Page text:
The person in receipt of mentorship may be referred to as a protégé (male), a protégée (female), an apprentice or, in the 2000s, a mentee. The mentor may be referred to as a godfather/godmother or a rabbi.
"Mentoring" is a process that always involves communication and is relationship-based, but its precise definition is elusive, with more than 50 definitions currently in use. One definition of the many that have been proposed, is
The roots of the practice are lost in antiquity. The word itself was inspired by the character of
Historically significant systems of mentorship include the guru–disciple tradition practiced in Hinduism and Buddhism, Elders, the discipleship system practiced by Rabbinical Judaism and the Christian church, and apprenticing under the medieval guild system.
In the United States, advocates for workplace equity in the second half of the twentieth century popularized the term “mentor” and concept of career mentorship as part of a larger social capital lexicon—which also includes terms such as glass ceiling, bamboo ceiling, networking, role model, and gatekeeper—serving to identify and address the problems barring non-dominant groups from professional success. Mainstream business literature subsequently adopted the terms and concepts, promoting them as pathways to success for all career climbers. In 1970 these terms were not in the general American vocabulary; by the mid-1990s they had become part of everyday speech.
The focus of mentoring is to develop the whole person and so the techniques are broad and require wisdom in order to be used appropriately. A 1995 study of mentoring techniques most commonly used in business found that the five most commonly used techniques among mentors were:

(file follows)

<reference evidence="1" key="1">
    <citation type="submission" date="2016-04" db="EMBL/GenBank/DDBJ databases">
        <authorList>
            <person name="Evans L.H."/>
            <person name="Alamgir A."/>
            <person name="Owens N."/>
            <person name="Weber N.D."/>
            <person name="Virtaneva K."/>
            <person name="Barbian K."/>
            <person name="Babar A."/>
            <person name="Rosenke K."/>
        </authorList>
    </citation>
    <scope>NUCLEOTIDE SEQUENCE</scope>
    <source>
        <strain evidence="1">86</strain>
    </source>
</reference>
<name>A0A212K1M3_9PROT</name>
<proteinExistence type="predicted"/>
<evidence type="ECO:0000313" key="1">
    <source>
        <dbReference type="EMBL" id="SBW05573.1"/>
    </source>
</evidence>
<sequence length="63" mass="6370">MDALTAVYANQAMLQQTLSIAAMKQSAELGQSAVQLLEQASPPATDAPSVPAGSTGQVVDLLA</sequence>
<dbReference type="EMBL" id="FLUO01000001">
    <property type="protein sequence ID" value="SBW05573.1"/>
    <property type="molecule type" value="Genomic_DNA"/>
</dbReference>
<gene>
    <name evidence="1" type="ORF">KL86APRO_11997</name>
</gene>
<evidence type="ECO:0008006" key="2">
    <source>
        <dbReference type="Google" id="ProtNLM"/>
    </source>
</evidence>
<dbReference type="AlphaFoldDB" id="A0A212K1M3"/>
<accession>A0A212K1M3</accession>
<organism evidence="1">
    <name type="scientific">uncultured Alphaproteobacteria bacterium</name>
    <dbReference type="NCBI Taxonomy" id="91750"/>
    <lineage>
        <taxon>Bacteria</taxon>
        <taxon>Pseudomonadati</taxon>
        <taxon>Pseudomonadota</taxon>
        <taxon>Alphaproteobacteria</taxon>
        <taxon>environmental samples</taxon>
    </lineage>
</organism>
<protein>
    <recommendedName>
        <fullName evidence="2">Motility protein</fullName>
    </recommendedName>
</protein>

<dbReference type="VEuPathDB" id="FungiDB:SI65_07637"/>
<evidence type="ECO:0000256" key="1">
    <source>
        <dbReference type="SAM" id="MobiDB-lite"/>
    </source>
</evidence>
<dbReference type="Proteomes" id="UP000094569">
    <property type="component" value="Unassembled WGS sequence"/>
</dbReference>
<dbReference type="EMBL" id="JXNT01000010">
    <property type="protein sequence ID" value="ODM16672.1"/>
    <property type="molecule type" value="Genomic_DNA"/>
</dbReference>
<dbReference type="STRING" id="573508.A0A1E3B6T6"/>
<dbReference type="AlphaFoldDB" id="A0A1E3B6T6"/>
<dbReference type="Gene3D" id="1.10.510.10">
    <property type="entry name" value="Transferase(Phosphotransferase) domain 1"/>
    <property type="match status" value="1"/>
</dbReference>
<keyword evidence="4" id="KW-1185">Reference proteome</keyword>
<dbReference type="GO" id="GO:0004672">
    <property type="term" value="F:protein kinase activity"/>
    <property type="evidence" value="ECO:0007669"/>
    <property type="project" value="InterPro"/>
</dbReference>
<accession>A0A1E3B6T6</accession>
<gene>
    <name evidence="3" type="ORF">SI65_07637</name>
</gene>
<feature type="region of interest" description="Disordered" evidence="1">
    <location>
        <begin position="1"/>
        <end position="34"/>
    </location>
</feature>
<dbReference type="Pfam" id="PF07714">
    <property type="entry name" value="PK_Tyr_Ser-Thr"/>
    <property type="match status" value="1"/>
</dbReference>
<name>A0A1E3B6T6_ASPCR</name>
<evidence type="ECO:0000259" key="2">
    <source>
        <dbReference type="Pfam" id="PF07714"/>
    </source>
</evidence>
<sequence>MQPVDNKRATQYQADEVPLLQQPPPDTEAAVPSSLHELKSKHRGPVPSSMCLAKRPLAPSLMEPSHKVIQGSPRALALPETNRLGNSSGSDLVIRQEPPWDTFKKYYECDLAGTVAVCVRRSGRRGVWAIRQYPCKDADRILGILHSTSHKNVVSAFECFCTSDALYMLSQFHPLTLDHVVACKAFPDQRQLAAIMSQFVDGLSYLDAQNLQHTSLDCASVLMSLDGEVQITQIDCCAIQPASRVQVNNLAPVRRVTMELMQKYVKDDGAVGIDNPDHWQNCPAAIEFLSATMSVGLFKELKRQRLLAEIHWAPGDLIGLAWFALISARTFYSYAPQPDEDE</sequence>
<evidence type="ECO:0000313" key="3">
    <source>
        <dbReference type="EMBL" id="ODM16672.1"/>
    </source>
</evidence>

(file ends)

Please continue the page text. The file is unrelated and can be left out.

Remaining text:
- Accompanying: making a commitment in a caring way, which involves taking part in the learning process side-by-side with the learner.
- Sowing: mentors are often confronted with the difficulty of preparing the learner before he or she is ready to change. Sowing is necessary when you know that what you say may not be understood or even acceptable to learners at first but will make sense and have value to the mentee when the situation requires it.
- Catalyzing: when change reaches a critical level of pressure, learning can escalate. Here the mentor chooses to plunge the learner right into change, provoking a different way of thinking, a change in identity or a re-ordering of values.
- Showing: this is making something understandable, or using your own example to demonstrate a skill or activity. You show what you are talking about, you show by your own behavior.
- Harvesting: here the mentor focuses on "picking the ripe fruit": it is usually used to create awareness of what was learned by experience and to draw conclusions. The key questions here are: "What have you learned?", "How useful is it?".
Different techniques may be used by mentors according to the situation and the mindset of the mentee, and the techniques used in modern organizations can be found in ancient education systems, from the Socratic technique of harvesting to the accompaniment method of learning used in the apprenticeship of itinerant cathedral builders during the Middle Ages. Leadership authors Jim Kouzes and Barry Z. Posner advise mentors to look for "teachable moments" in order to "expand or realize the potentialities of the people in the organizations they lead" and underline that personal credibility is as essential to quality mentoring as skill.